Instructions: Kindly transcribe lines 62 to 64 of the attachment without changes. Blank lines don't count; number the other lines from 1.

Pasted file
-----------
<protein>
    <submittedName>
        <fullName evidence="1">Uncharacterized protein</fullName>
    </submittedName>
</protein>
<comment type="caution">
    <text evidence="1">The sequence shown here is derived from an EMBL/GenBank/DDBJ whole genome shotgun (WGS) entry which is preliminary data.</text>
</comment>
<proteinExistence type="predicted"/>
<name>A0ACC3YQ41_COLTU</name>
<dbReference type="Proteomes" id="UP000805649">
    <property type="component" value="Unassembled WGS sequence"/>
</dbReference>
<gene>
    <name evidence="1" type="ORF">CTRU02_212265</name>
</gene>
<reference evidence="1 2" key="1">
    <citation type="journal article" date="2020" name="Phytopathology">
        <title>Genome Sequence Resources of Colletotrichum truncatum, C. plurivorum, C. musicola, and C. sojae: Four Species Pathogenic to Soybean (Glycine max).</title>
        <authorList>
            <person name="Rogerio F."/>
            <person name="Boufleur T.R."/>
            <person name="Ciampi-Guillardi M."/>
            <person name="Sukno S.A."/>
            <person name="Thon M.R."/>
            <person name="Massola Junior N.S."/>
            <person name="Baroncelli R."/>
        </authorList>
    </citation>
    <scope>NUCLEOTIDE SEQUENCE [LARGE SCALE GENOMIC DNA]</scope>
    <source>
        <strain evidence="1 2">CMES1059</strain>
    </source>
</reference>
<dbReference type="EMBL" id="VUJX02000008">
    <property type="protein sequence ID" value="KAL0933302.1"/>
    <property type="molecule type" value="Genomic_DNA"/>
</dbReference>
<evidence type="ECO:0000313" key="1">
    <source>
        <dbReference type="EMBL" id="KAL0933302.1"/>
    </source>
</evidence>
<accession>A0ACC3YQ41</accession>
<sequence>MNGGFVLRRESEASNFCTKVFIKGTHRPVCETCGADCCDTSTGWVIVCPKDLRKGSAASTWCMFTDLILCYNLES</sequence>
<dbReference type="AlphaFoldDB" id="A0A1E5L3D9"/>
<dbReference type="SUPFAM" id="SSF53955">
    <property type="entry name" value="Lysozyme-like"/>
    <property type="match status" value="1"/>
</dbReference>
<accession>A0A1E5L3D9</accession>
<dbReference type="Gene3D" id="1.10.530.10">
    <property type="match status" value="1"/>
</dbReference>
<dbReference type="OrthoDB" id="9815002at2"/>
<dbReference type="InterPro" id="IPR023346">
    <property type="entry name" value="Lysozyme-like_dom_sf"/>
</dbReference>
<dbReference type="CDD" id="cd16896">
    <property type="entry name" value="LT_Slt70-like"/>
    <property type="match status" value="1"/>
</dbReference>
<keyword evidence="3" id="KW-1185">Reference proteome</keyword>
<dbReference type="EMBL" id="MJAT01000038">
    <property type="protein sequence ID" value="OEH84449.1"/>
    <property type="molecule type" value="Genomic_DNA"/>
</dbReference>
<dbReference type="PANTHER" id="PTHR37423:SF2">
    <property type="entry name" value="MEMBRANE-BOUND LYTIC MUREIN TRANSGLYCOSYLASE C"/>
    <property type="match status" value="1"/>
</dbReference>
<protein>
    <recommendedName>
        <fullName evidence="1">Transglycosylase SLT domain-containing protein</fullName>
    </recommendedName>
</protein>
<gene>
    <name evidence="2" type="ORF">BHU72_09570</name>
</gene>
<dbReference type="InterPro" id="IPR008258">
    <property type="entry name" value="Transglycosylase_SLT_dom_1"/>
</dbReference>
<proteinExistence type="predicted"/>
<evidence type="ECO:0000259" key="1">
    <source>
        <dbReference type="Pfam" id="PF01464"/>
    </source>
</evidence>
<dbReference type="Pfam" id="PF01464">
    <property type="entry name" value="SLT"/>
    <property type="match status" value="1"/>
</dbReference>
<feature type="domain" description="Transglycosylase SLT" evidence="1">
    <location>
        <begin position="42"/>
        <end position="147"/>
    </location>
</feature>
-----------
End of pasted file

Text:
</dbReference>
<keyword evidence="3" id="KW-1185">Reference proteome</keyword>
<dbReference type="EMBL" id="MJAT01000038">